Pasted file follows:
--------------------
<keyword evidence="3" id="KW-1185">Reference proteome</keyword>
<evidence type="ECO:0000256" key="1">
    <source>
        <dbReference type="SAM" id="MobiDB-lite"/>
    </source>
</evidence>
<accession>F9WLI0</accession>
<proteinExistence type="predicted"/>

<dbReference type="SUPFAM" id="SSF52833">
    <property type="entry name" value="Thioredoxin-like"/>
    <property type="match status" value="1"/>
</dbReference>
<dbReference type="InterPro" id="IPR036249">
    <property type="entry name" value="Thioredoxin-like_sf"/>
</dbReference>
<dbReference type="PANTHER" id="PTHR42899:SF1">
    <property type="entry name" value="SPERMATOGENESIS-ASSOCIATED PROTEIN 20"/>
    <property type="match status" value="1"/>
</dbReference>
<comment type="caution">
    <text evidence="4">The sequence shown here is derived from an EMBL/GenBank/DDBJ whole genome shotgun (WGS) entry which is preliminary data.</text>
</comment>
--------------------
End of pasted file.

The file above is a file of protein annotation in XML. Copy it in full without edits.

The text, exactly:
<keyword evidence="3" id="KW-1185">Reference proteome</keyword>
<evidence type="ECO:0000256" key="1">
    <source>
        <dbReference type="SAM" id="MobiDB-lite"/>
    </source>
</evidence>
<accession>F9WLI0</accession>
<proteinExistence type="predicted"/>

<dbReference type="SUPFAM" id="SSF52833">
    <property type="entry name" value="Thioredoxin-like"/>
    <property type="match status" value="1"/>
</dbReference>
<dbReference type="InterPro" id="IPR036249">
    <property type="entry name" value="Thioredoxin-like_sf"/>
</dbReference>
<dbReference type="PANTHER" id="PTHR42899:SF1">
    <property type="entry name" value="SPERMATOGENESIS-ASSOCIATED PROTEIN 20"/>
    <property type="match status" value="1"/>
</dbReference>
<comment type="caution">
    <text evidence="4">The sequence shown here is derived from an EMBL/GenBank/DDBJ whole genome shotgun (WGS) entry which is preliminary data.</text>
</comment>